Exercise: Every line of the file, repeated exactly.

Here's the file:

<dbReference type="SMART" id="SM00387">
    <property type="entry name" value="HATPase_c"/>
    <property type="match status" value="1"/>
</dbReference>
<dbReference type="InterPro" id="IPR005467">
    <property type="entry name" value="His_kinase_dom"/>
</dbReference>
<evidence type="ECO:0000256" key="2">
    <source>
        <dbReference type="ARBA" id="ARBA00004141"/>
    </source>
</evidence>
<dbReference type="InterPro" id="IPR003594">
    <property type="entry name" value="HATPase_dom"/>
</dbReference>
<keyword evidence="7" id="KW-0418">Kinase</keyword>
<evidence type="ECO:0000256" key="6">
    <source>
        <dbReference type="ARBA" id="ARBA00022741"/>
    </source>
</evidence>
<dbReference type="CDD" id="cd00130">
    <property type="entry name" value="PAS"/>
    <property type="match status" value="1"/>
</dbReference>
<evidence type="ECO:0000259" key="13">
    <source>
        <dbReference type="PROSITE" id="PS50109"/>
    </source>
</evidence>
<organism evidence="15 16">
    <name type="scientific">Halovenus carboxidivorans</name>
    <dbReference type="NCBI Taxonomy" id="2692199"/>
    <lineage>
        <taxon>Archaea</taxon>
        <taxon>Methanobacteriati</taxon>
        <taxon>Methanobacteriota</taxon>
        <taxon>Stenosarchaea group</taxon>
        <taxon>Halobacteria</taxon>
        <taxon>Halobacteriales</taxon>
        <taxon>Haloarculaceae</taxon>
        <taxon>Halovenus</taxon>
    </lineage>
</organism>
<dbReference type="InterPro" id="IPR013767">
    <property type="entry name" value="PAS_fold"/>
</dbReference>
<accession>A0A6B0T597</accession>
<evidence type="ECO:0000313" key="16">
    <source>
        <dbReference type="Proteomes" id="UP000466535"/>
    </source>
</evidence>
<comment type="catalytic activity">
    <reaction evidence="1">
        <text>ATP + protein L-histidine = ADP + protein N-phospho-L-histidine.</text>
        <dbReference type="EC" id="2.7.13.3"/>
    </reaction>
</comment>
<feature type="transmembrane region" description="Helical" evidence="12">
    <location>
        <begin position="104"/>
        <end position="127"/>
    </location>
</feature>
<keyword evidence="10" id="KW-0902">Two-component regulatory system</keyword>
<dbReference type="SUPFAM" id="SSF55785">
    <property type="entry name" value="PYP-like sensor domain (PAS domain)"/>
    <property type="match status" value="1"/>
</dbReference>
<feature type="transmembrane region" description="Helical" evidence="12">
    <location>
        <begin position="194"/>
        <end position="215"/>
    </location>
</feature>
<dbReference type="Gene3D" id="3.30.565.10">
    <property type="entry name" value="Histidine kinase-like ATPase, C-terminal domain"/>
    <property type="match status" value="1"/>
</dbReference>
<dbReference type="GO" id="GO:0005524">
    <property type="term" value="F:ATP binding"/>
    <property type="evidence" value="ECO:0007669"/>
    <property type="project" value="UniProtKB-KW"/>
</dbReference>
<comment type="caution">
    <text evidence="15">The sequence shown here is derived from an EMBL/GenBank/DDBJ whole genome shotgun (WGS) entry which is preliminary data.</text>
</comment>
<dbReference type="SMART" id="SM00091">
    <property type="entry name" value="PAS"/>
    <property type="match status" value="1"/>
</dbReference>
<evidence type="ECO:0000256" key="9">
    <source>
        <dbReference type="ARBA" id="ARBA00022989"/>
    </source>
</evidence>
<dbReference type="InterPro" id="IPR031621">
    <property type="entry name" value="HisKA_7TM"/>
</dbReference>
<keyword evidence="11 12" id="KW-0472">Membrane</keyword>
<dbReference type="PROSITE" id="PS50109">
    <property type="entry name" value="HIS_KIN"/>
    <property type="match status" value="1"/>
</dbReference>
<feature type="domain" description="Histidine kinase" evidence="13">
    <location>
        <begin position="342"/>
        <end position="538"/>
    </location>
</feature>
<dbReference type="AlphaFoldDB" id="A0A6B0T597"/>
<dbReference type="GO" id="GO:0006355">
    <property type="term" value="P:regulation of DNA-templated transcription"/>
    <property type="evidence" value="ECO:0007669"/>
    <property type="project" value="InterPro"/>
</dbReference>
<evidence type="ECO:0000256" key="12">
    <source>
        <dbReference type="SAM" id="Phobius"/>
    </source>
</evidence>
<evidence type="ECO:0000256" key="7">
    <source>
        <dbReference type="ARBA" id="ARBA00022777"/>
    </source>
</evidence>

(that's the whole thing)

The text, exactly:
<dbReference type="SMART" id="SM00387">
    <property type="entry name" value="HATPase_c"/>
    <property type="match status" value="1"/>
</dbReference>
<dbReference type="InterPro" id="IPR005467">
    <property type="entry name" value="His_kinase_dom"/>
</dbReference>
<evidence type="ECO:0000256" key="2">
    <source>
        <dbReference type="ARBA" id="ARBA00004141"/>
    </source>
</evidence>
<dbReference type="InterPro" id="IPR003594">
    <property type="entry name" value="HATPase_dom"/>
</dbReference>
<keyword evidence="7" id="KW-0418">Kinase</keyword>
<evidence type="ECO:0000256" key="6">
    <source>
        <dbReference type="ARBA" id="ARBA00022741"/>
    </source>
</evidence>
<dbReference type="CDD" id="cd00130">
    <property type="entry name" value="PAS"/>
    <property type="match status" value="1"/>
</dbReference>
<evidence type="ECO:0000259" key="13">
    <source>
        <dbReference type="PROSITE" id="PS50109"/>
    </source>
</evidence>
<organism evidence="15 16">
    <name type="scientific">Halovenus carboxidivorans</name>
    <dbReference type="NCBI Taxonomy" id="2692199"/>
    <lineage>
        <taxon>Archaea</taxon>
        <taxon>Methanobacteriati</taxon>
        <taxon>Methanobacteriota</taxon>
        <taxon>Stenosarchaea group</taxon>
        <taxon>Halobacteria</taxon>
        <taxon>Halobacteriales</taxon>
        <taxon>Haloarculaceae</taxon>
        <taxon>Halovenus</taxon>
    </lineage>
</organism>
<dbReference type="InterPro" id="IPR013767">
    <property type="entry name" value="PAS_fold"/>
</dbReference>
<accession>A0A6B0T597</accession>
<evidence type="ECO:0000313" key="16">
    <source>
        <dbReference type="Proteomes" id="UP000466535"/>
    </source>
</evidence>
<comment type="catalytic activity">
    <reaction evidence="1">
        <text>ATP + protein L-histidine = ADP + protein N-phospho-L-histidine.</text>
        <dbReference type="EC" id="2.7.13.3"/>
    </reaction>
</comment>
<feature type="transmembrane region" description="Helical" evidence="12">
    <location>
        <begin position="104"/>
        <end position="127"/>
    </location>
</feature>
<keyword evidence="10" id="KW-0902">Two-component regulatory system</keyword>
<dbReference type="SUPFAM" id="SSF55785">
    <property type="entry name" value="PYP-like sensor domain (PAS domain)"/>
    <property type="match status" value="1"/>
</dbReference>
<feature type="transmembrane region" description="Helical" evidence="12">
    <location>
        <begin position="194"/>
        <end position="215"/>
    </location>
</feature>
<dbReference type="Gene3D" id="3.30.565.10">
    <property type="entry name" value="Histidine kinase-like ATPase, C-terminal domain"/>
    <property type="match status" value="1"/>
</dbReference>
<dbReference type="GO" id="GO:0005524">
    <property type="term" value="F:ATP binding"/>
    <property type="evidence" value="ECO:0007669"/>
    <property type="project" value="UniProtKB-KW"/>
</dbReference>
<comment type="caution">
    <text evidence="15">The sequence shown here is derived from an EMBL/GenBank/DDBJ whole genome shotgun (WGS) entry which is preliminary data.</text>
</comment>
<dbReference type="SMART" id="SM00091">
    <property type="entry name" value="PAS"/>
    <property type="match status" value="1"/>
</dbReference>
<evidence type="ECO:0000256" key="9">
    <source>
        <dbReference type="ARBA" id="ARBA00022989"/>
    </source>
</evidence>
<dbReference type="InterPro" id="IPR031621">
    <property type="entry name" value="HisKA_7TM"/>
</dbReference>
<keyword evidence="11 12" id="KW-0472">Membrane</keyword>
<dbReference type="PROSITE" id="PS50109">
    <property type="entry name" value="HIS_KIN"/>
    <property type="match status" value="1"/>
</dbReference>
<feature type="domain" description="Histidine kinase" evidence="13">
    <location>
        <begin position="342"/>
        <end position="538"/>
    </location>
</feature>
<dbReference type="AlphaFoldDB" id="A0A6B0T597"/>
<dbReference type="GO" id="GO:0006355">
    <property type="term" value="P:regulation of DNA-templated transcription"/>
    <property type="evidence" value="ECO:0007669"/>
    <property type="project" value="InterPro"/>
</dbReference>
<evidence type="ECO:0000256" key="12">
    <source>
        <dbReference type="SAM" id="Phobius"/>
    </source>
</evidence>
<evidence type="ECO:0000256" key="7">
    <source>
        <dbReference type="ARBA" id="ARBA00022777"/>
    </source>
</evidence>